I’ve just spent 20 minutes looking for a blog post that engages with this question – can Third Culture Kids be racist? And it might just be my poor Googling skills but I couldn’t find one. So here I am, writing it myself.
Something that reared its head again and again during my research with TCKs was what I’d describe as casual, covert racism. The kind of “I love this country but its people are…” or “They shouldn’t club together to speak (any language other than English) when here at school/in the dormitory.” This latter I described in my thesis as language imperialism. That’s a fancy academic term for racism. It’s just racist.
I’m aware I’m being very direct. And that this might be uncomfortable. I’m wondering if I should have cushioned this blog post more, opened with some affirmations that TCKs are very cosmopolitan, tolerant and open-minded… and then I remember that there is a fair amount of that content already out there. And that I’ve spend 20 minutes of my day looking for a different affirmation – that the Third Culture Kid experience is not a vaccine against intolerance or against racism.
I am a White adult Third Culture Kid. I grew up as a privileged minority in a majority Black country. But the critical element of that sentence is PRIVILEGE.
My Whiteness gave me protections, exclusions and considerations that my host country peers did not have access to.
My Whiteness gave me precedence in childhood games, where my preferences were deferred to.
My Whiteness made me the powerful Helper, rather than the grateful helpee, in endless social interactions.
My Whiteness contributes to my racial bias, my own racism.
Being a TCK does not make me immune from these. My time in Black host countries, my Black friends do not protect me from the the insidious effects of privilege. As I wrote in this post, experiences of mobility does not automatically elevate me from these issues.
We can be racist. We are racist. And my time spent with Black and POC TCKs and listening to their stories is hard data that racism exists even within our most multicultural of communities.
We have to hear these stories. We have to look at where our privilege deafens us.
Here are some starting places:
The Black Expat – and some great podcasts they recommend too.
We have to listen. And learn. And fight racism. Even and especially from within ourselves.
Gréât post. I think that many domestic helpers from the local country are employed in house hold jobs also serves to demean and degrade the importance of this work. I agree we white and privileged have a lot to learn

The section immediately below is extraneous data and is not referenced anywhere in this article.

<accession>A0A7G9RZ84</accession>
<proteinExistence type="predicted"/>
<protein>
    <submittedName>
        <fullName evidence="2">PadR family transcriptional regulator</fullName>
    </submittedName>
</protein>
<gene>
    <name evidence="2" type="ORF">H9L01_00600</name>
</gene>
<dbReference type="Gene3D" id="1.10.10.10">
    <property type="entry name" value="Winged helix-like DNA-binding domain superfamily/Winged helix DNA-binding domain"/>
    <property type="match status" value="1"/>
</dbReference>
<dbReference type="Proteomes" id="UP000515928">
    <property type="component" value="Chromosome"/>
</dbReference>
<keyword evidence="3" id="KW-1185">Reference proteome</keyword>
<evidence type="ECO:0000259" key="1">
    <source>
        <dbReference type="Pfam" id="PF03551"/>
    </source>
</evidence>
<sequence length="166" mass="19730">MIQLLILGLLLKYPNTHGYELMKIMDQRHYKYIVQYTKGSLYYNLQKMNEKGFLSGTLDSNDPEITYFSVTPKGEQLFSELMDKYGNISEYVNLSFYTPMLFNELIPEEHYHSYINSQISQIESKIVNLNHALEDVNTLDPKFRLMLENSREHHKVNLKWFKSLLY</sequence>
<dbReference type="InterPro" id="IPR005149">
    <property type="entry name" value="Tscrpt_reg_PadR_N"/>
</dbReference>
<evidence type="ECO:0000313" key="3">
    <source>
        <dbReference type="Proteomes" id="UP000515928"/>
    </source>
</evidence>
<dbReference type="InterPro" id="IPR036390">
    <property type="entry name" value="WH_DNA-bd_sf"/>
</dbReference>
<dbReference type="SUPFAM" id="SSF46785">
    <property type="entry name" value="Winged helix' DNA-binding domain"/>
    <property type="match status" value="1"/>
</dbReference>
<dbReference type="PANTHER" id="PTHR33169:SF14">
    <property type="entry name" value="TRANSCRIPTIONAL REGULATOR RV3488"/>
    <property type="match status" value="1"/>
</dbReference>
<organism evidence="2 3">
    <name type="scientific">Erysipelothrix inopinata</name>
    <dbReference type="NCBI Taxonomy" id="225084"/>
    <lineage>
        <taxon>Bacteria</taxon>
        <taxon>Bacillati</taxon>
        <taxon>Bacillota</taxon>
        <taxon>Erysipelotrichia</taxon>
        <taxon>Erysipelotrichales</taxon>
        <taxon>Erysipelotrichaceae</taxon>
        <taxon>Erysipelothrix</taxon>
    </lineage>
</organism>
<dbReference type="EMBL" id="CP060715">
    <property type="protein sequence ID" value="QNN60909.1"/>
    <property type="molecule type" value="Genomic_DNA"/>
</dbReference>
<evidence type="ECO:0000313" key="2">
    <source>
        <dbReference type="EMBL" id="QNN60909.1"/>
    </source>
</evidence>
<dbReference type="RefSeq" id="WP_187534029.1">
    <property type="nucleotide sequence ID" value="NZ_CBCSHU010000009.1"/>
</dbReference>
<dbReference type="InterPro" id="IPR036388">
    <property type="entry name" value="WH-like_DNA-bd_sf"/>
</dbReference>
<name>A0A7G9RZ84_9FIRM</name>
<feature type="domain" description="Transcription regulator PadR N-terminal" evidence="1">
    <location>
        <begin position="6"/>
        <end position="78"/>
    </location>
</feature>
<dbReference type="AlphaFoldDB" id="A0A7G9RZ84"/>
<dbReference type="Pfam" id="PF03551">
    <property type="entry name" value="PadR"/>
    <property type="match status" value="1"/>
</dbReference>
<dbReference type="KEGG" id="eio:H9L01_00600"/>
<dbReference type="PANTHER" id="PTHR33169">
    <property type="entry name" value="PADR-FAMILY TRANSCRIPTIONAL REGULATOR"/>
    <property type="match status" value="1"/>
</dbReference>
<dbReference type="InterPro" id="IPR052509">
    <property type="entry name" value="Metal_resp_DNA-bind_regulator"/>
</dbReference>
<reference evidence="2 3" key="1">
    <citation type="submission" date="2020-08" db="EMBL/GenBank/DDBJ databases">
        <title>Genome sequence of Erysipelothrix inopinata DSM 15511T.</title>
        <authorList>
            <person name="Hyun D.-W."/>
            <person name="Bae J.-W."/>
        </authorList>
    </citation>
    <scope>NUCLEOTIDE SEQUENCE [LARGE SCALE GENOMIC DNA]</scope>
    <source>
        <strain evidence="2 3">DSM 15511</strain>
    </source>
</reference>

Thank you so much for reading, and your thoughts here!
Hello Dr. Cason, I myself have been on a similar search like you to better understand the dynamics I see at play in TCK communities as a black, Jamaican-American ATCK. I wanted to recommend this article as a great point for reference for this issue: https://gal-dem.com/third-culture-kid/. It’s called “Immigrant vs. expatriate: on being a third culture kid” by Paniz Khosroshahy.
Some examples of these dynamics are the use of the term expat/TCK as being associated with whiteness and positive attributes, whereas the word im/migrant is a dirty word, associated with POC and negative attributes – even though both groups experiences’ overlap significantly. This is especially true in that I and my other non-white TCK friends tend to still identify more with immigrant issues and spaces than ‘expat’ spaces. I am very interested in bridging this divide and am editing a zine that puts TCK issues in the context of migration at large. (The zine is based on this older project: https://alynaomie.com/cross-cultural-perspectives.) As a part of a research project called Health and Migration, I can truly testify that to this reality.
Thank you so much for reading, commenting and sharing these resources, Aliyah! Words and terms absolutely are racially loaded (expat, immigrant) and problematic as you say. Thank you for your work in this area highlighting the inherent assumptions around the use of these terms. I’d be really interested to hear more of your work as you continue – do feel free to get in touch at email@example.com
Hello Dr. Cason, thank you for creating this awesome online platform! Initially, I was rather skeptical of the term expat, but now I am able to see that it’s not the terms that are the problem but rather the way they are used to differentiate people as “good” or “bad” migrants. At the end of the day, they’re just different kinds of migratory experiences and I’d love to leverage some of the “good” qualities associated with TCKs/expats to reshape how we think about immigrants – who also share TCK qualities but whose experiences are often less valued. I will be sure to get in touch and share more as I finalize my project!
Thank you so much Aliyah! Moving away from good and bad towards a more neutral (but accurate/realistic) framing of experience is so valuable… and freeing! Can’t wait to hear more of your work.
Another great article on this topic is “Please Don’t Call My Child a Third Culture Kid” by Pooja Makhijani: https://blogs.wsj.com/expat/2016/04/21/please-dont-call-my-child-a-third-culture-kid/. It also explores some of the same dynamics I mentioned about before.
Hello Dr. Cason, I wanted to let you know that I finished my zine and have sent you an email in case it’s marked as junk mail. Enjoy your evening. -Aliyah
Thanks Aliyah – checking now!
Hello Rachel – I finally have a link to share for the zine. Thanks for your interest and support! Hope you and your family have a nice holiday season.
Thank you so much for sharing!